I have unfortunately had time off work, which I believe could have been avoidable, and now with further repeated tests which still is delaying effective management and treatment to date, I am concerned that this may impact me with a loss of earnings as per the organisations sickness policy.

I appreciate the staff in the team are swamped with work, and are trying their best, but NHS staff and patients need support and the NHS as an organisation should address this and ensure the Rheumatology Service is clinically safe and effective.

I appreciate the difficulties in delivering a service on a remote island with cost constraints, is exceptionally! difficult, and there are pressures on resources, budgets, staff time and the service all the time, with the additional complexities of SLAs, but I also believe that if the service cannot be delivered consistently and safely locally, then a clinical risk assessment should have been done and an alternative solution should have been sought to ensure patients receive the best and safest care possible.

A positive note, having changed GPs, and registered with 'Group' the GP cohort at the Group MP in Stornoway have been brilliant in monitoring my health and managing my condition, above and beyond the role of Primary Care due to the lack of Rheumatology Service provided by the NHS WI.

Do you have a similar story to tell? Tell your story & make a difference ››


Response from Denise Symington, PFPI Development Officer, NHS Western Isles We have made a change

Dear Penguin Walk

We are very sorry to hear about your experience with our Rheumatology Service which we acknowledge has fallen below the standards we would wish to achieve for our patients. We have been aware of the issues which you have highlighted with lack of continuity due to difficulties in recruitment and retention of staff.

We have been actively seeking a safe, sustainable and effective solution to the provision of healthcare to patients with rheumatological conditions. This has involved negotiation with several Health Boards in Scotland as well as looking at innovative solutions using telehealth.

Due to a national shortage of rheumatologists negotiations have been protracted however, we are fortunate in having reached a solution with a partnership with Greater Glasgow and Clyde NHS appointing a consultant rheumatologist who will act as the lead for NHSWI. In addition to regular visits to the Island we will also have access to a consultant Monday to Friday on a rota basis for advice. This will be available to GPs as well as the rheumatology nurse so will allow real time solutions for patient problems. All patients will be on a database that can be accessed by the staff in Glasgow so that accurate information including access to relevant results will be available at the time of decision making.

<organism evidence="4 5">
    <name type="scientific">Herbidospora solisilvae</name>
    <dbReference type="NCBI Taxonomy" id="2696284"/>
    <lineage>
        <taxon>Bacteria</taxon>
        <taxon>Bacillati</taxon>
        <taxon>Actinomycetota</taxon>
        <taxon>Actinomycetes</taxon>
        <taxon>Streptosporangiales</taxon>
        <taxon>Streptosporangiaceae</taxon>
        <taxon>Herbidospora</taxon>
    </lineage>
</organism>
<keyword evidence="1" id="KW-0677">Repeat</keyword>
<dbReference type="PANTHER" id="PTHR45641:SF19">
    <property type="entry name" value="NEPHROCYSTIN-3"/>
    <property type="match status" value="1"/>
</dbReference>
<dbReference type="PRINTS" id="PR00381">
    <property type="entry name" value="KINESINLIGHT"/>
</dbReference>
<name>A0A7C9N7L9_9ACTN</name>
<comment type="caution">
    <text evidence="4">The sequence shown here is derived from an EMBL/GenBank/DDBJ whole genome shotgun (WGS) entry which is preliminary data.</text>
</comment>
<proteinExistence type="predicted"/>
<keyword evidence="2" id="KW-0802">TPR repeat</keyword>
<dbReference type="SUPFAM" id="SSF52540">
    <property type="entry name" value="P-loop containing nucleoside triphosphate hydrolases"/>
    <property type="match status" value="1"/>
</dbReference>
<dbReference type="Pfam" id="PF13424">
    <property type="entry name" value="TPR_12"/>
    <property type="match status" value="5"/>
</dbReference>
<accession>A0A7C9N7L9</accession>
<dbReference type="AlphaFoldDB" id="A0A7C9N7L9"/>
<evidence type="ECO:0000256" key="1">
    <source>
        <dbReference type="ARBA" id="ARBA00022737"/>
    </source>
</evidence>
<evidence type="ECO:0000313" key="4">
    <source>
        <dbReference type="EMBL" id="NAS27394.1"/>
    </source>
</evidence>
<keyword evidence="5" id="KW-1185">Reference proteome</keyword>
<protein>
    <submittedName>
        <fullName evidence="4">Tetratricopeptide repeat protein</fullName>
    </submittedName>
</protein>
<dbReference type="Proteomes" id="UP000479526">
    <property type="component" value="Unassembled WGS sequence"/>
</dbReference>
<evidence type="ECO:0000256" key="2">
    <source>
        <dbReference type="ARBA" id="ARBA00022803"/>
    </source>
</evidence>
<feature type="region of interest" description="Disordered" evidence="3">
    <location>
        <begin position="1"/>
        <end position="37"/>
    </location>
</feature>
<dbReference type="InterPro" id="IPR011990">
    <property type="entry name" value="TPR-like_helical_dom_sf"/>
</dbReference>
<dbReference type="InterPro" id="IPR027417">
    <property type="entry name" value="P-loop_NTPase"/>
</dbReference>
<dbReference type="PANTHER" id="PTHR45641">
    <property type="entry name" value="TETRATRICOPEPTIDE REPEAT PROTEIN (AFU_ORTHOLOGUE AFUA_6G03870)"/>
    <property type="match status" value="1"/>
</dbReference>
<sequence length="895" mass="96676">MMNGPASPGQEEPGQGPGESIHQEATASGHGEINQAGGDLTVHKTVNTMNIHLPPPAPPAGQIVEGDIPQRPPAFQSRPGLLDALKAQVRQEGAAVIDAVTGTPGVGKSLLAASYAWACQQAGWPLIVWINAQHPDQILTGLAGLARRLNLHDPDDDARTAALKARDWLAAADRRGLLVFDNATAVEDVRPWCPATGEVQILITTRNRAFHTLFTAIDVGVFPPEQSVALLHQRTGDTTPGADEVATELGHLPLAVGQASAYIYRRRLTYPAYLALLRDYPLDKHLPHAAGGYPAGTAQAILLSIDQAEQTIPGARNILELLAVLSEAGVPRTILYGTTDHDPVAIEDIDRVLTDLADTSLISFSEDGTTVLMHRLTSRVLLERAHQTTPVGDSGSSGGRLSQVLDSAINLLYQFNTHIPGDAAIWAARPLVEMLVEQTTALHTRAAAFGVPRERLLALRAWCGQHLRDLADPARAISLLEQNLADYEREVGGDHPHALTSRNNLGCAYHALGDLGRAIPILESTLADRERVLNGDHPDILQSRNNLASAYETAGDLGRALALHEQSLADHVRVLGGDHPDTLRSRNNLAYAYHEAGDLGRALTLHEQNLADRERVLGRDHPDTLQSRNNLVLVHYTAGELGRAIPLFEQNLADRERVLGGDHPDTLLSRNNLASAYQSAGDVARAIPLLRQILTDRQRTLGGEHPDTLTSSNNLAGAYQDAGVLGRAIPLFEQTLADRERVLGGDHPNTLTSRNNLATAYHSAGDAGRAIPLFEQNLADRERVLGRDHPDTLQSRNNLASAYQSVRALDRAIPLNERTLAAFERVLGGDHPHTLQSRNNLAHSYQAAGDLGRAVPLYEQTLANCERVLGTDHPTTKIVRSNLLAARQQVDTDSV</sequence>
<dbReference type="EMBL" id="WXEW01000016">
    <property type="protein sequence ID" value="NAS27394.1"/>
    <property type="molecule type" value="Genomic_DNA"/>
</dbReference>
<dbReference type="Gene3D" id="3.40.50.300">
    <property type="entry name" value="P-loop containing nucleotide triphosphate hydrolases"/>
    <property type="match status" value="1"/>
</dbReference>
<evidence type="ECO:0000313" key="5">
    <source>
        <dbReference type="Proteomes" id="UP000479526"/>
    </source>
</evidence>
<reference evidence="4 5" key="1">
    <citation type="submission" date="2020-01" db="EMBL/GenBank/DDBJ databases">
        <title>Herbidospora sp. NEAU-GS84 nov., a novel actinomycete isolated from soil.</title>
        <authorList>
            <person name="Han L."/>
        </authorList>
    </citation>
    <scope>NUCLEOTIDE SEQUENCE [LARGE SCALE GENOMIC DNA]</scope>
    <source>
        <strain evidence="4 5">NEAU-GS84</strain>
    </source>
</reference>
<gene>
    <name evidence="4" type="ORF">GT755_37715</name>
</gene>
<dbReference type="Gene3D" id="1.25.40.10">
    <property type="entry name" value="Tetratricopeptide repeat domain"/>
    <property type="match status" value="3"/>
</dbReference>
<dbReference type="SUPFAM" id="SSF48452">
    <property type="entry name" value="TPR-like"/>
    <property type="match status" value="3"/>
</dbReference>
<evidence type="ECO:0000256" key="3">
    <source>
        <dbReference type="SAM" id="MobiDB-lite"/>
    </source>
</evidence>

The new service will also provide monthly educational sessions for all staff as well as dedicated education for the rheumatology nurse and AHPs.

The new service is due to commence August 2015 and we are confident that this will provide a modern, reactive, evidence based solution for patients throughout NHS Western Isles (including Stornoway based clinics timed to allow patients from the Uists to be seen and return back home the same day).

Thank you for taking the time to contact us to tell us of your experience, we apologise sincerely for the issues that have affected our patients during this difficult time but are thankful we have now achieved a permanent solution. We hope that your future experience of this service reflects the improvements that we have sought to make.

Kind regards

Gordon Jamieson

Chief Executive

  • {{helpful}} {{helpful == 1 ? "person thinks" : "people think"}} this response is helpful